Sign up for our free newsletter
Free D.C. news, delivered to your inbox daily.
Phillips Flames Extinguished: A fire in a museum is about the worst nightmare any curator could have. So when the Phillips Collection started blazing this morning, it would have been easy to panic. But museum workers spirited artworks out of the building as soon as they realized the fire had started, and the areas directly below the fire held only offices, no exhibits or art storage. There wasn’t even much water damage. That’s how we like our potentially catastrophic fires—nice and tidy. +2
Sharks Patrol These Waters: The Potomac River conjures up quite a few images—fireworks on the Fourth of July, occasional floods in low-lying parts of Alexandria, a nice body of water to leap into out of frustration while stuck in a traffic jam on the 14th Street Bridge. It did not, however, often bring to mind the movie Jaws—until now. Willy Dean, who cast a net in the Potomac in St. Mary’s County, Md., on Monday in hopes of catching rays for a marine biologist, found an 8-foot bull shark instead on Tuesday morning (the shark now resides in his freezer). Finally, a way to fight back against the snakeheads! +4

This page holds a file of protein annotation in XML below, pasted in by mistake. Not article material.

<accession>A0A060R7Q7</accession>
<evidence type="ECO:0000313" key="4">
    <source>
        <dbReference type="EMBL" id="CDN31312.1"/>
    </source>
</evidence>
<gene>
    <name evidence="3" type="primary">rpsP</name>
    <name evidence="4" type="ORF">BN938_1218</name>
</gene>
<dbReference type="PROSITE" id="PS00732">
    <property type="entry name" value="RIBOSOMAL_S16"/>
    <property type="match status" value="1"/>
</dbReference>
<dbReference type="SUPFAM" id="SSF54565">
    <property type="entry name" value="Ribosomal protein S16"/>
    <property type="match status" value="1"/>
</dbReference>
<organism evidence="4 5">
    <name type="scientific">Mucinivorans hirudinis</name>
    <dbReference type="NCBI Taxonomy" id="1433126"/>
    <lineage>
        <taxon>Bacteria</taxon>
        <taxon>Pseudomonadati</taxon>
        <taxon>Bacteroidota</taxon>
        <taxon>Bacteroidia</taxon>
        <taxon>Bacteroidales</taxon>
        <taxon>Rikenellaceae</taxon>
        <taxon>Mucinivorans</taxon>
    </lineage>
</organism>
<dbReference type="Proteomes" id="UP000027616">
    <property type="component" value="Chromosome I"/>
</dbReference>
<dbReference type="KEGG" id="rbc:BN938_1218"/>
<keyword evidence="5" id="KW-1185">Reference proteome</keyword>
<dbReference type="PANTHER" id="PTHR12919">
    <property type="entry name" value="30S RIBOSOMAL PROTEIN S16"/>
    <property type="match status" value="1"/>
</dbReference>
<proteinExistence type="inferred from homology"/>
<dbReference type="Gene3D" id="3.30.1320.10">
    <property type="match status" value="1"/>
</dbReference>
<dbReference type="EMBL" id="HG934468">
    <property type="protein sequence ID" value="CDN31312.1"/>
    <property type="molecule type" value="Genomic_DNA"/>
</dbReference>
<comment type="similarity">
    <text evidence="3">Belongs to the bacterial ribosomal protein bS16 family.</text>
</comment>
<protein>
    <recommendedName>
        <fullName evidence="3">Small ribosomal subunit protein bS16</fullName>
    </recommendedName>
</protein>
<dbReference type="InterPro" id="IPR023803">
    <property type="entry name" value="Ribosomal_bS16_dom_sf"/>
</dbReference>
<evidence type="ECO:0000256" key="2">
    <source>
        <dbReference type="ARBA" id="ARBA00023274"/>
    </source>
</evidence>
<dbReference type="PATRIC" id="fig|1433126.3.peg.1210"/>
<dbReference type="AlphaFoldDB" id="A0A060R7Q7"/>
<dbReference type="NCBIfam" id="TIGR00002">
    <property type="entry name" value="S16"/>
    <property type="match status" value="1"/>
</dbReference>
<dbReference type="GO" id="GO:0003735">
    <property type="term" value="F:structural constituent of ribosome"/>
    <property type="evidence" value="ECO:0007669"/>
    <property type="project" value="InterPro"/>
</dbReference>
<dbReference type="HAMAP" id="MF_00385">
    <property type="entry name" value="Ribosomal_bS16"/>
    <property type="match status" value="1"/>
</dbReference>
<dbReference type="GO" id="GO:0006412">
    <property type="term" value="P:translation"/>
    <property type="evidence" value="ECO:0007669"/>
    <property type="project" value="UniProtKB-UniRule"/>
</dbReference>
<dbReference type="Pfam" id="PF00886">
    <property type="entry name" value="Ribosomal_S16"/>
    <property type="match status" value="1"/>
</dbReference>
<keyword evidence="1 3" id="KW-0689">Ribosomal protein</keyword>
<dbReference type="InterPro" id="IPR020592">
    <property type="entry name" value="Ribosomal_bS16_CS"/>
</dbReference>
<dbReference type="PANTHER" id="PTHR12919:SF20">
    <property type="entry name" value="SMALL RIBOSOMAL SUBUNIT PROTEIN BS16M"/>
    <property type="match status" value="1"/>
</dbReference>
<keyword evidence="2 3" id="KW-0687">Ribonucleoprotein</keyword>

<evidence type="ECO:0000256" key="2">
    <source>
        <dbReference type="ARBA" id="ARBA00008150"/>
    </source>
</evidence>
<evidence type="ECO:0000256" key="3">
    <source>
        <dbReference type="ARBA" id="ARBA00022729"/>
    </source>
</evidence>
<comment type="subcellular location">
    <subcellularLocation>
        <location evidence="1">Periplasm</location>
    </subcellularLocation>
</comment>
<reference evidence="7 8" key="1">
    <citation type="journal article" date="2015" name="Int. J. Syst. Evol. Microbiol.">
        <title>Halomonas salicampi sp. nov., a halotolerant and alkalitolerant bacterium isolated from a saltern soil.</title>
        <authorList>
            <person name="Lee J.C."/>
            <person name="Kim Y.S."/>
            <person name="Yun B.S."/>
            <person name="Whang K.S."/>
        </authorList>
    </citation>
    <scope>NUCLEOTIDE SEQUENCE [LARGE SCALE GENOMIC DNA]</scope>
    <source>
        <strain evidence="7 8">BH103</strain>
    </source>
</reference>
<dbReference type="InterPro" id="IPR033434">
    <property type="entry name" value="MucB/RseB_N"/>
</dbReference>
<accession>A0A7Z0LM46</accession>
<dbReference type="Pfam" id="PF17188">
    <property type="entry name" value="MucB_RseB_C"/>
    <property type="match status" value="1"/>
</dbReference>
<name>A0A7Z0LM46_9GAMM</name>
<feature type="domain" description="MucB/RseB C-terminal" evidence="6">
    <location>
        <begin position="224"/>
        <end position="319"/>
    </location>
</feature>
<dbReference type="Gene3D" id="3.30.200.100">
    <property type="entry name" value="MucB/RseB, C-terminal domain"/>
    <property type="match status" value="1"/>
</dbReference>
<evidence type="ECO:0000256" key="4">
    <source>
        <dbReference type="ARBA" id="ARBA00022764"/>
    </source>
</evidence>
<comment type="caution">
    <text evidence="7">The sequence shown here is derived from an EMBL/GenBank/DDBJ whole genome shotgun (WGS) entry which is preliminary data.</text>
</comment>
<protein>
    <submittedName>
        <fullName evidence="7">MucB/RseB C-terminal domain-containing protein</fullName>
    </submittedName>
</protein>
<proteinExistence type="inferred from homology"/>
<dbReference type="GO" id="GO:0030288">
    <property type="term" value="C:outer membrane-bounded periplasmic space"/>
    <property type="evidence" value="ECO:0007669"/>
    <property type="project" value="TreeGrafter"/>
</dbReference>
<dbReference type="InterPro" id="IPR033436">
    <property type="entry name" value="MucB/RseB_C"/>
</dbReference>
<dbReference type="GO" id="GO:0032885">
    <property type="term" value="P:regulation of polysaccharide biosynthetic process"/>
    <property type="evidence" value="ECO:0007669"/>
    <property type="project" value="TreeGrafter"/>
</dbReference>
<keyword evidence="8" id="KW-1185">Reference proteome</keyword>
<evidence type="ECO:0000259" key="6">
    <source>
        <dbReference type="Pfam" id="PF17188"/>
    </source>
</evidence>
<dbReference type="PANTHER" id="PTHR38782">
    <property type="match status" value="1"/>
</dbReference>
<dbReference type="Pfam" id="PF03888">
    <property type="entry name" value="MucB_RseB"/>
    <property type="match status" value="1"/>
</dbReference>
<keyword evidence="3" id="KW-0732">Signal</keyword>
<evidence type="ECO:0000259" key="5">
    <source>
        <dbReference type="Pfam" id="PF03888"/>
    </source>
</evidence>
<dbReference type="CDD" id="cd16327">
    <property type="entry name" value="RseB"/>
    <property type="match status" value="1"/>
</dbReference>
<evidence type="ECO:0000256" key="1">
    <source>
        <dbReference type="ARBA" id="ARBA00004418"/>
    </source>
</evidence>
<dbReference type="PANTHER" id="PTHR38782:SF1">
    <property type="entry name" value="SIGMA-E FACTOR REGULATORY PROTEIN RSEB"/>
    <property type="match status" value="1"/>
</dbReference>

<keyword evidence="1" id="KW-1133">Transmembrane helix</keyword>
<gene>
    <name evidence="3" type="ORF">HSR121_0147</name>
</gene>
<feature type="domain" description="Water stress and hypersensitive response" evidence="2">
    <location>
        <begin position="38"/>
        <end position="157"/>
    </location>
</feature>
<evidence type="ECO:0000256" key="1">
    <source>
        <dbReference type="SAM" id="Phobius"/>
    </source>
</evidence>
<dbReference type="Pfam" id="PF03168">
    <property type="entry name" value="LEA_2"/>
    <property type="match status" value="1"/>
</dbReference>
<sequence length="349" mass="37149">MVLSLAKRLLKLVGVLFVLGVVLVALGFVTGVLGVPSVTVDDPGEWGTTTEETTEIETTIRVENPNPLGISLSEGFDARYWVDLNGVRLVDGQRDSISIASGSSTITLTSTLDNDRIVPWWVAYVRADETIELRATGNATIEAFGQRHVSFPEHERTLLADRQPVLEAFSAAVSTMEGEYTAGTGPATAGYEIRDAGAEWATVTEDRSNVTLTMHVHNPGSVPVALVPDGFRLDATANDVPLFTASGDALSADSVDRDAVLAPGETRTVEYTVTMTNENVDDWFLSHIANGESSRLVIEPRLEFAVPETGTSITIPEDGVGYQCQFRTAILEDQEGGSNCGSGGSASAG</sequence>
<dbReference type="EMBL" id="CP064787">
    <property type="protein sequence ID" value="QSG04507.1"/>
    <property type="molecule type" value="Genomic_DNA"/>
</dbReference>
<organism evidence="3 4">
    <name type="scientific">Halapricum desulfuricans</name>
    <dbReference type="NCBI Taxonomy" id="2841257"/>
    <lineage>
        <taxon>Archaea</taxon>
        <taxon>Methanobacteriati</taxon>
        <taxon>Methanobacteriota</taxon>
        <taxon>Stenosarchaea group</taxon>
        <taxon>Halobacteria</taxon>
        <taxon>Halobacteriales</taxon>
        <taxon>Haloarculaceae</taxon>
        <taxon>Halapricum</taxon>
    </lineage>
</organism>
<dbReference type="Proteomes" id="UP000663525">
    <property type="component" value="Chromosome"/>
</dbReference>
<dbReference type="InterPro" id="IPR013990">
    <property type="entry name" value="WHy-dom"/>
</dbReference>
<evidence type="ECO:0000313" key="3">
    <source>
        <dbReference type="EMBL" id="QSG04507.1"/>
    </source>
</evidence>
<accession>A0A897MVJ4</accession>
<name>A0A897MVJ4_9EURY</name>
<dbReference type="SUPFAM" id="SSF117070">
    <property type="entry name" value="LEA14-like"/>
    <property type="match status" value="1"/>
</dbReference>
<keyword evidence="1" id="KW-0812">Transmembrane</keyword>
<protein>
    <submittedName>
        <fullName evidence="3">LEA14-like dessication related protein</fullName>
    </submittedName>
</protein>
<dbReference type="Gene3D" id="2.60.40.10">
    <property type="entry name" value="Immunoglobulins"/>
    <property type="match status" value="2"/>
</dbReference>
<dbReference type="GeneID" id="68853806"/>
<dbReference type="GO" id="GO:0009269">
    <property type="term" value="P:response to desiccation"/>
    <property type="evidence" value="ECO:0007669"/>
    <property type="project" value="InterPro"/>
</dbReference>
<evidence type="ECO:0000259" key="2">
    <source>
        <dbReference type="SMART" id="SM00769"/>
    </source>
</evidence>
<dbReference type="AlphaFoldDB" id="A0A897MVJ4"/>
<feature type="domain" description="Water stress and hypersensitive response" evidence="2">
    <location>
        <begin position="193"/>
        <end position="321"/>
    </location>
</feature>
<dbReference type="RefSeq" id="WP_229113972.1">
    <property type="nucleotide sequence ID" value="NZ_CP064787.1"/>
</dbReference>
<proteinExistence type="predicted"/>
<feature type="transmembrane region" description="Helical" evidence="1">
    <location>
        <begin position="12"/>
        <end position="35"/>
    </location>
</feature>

Calm Down, Earl: Weather officials downgrade Hurricane Earl to Category 3, as sustained wind speeds drop to 125 mph. Chances of any real disruption to life in the District from the storm are now diminishing rapidly. Just to be safe, D.C. officials send out an emergency alert reporting that “if in fact Hurricane Earl changes its path,” we should “rest assured that District agencies are prepared to respond immediately.” Somehow, the whole situation was more comforting before we found that out. +2
Red Line to Red Ink: Bringing Metro in line with the National Transportation Safety Board’s recommendations after last year’s fatal crash near Takoma will cost almost $1 billion. Most of the tab would go to replacing 300 old cars, of the 1000 series model that pancaked in the crash. Sadly, the NTSB made no recommendations at all that might convince Metro to keep elevators in better shape or prevent buses from running over pedestrians. Presumably, to pay for the safety upgrades, it will soon cost $9.85 to ride one stop downtown. But hey, at least you’ll survive the trip! -2
Yesterday’s Needle rating: 27 Today’s score: +6 Bonus points because no one was taken hostage today: +2 Today’s Needle rating: 35